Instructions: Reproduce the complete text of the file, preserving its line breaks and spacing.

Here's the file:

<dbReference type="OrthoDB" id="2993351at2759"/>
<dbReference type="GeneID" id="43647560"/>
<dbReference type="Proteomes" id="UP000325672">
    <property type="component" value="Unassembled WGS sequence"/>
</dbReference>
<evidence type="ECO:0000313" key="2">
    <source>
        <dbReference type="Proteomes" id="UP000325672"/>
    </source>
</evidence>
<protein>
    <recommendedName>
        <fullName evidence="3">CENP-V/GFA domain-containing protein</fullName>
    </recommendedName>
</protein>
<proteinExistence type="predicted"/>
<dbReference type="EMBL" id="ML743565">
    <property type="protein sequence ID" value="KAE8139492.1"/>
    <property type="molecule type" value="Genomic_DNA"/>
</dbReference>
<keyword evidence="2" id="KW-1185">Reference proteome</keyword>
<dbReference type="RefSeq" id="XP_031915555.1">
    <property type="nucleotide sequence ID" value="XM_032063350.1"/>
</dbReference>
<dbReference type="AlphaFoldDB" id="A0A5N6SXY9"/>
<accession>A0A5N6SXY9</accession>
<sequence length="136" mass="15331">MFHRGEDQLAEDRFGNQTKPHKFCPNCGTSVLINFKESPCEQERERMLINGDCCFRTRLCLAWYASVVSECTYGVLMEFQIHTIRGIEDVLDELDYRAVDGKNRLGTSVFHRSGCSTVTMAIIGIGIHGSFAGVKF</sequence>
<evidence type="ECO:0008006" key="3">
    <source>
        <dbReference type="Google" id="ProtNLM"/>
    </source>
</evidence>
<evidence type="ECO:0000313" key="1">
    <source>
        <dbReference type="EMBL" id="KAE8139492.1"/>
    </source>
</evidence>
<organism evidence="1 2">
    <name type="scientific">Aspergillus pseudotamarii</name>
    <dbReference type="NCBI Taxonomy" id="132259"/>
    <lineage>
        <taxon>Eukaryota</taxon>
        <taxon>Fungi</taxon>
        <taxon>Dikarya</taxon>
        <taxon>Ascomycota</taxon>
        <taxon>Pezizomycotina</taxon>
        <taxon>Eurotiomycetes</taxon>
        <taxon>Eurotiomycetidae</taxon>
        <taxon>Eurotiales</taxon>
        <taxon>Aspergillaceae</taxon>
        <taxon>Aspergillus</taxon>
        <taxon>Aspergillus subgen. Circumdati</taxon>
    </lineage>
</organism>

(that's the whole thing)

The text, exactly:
<dbReference type="OrthoDB" id="2993351at2759"/>
<dbReference type="GeneID" id="43647560"/>
<dbReference type="Proteomes" id="UP000325672">
    <property type="component" value="Unassembled WGS sequence"/>
</dbReference>
<evidence type="ECO:0000313" key="2">
    <source>
        <dbReference type="Proteomes" id="UP000325672"/>
    </source>
</evidence>
<protein>
    <recommendedName>
        <fullName evidence="3">CENP-V/GFA domain-containing protein</fullName>
    </recommendedName>
</protein>
<proteinExistence type="predicted"/>
<dbReference type="EMBL" id="ML743565">
    <property type="protein sequence ID" value="KAE8139492.1"/>
    <property type="molecule type" value="Genomic_DNA"/>
</dbReference>
<keyword evidence="2" id="KW-1185">Reference proteome</keyword>
<dbReference type="RefSeq" id="XP_031915555.1">
    <property type="nucleotide sequence ID" value="XM_032063350.1"/>
</dbReference>
<dbReference type="AlphaFoldDB" id="A0A5N6SXY9"/>
<accession>A0A5N6SXY9</accession>
<sequence length="136" mass="15331">MFHRGEDQLAEDRFGNQTKPHKFCPNCGTSVLINFKESPCEQERERMLINGDCCFRTRLCLAWYASVVSECTYGVLMEFQIHTIRGIEDVLDELDYRAVDGKNRLGTSVFHRSGCSTVTMAIIGIGIHGSFAGVKF</sequence>
<evidence type="ECO:0008006" key="3">
    <source>
        <dbReference type="Google" id="ProtNLM"/>
    </source>
</evidence>
<evidence type="ECO:0000313" key="1">
    <source>
        <dbReference type="EMBL" id="KAE8139492.1"/>
    </source>
</evidence>
<organism evidence="1 2">
    <name type="scientific">Aspergillus pseudotamarii</name>
    <dbReference type="NCBI Taxonomy" id="132259"/>
    <lineage>
        <taxon>Eukaryota</taxon>
        <taxon>Fungi</taxon>
        <taxon>Dikarya</taxon>
        <taxon>Ascomycota</taxon>
        <taxon>Pezizomycotina</taxon>
        <taxon>Eurotiomycetes</taxon>
        <taxon>Eurotiomycetidae</taxon>
        <taxon>Eurotiales</taxon>
        <taxon>Aspergillaceae</taxon>
        <taxon>Aspergillus</taxon>
        <taxon>Aspergillus subgen. Circumdati</taxon>
    </lineage>
</organism>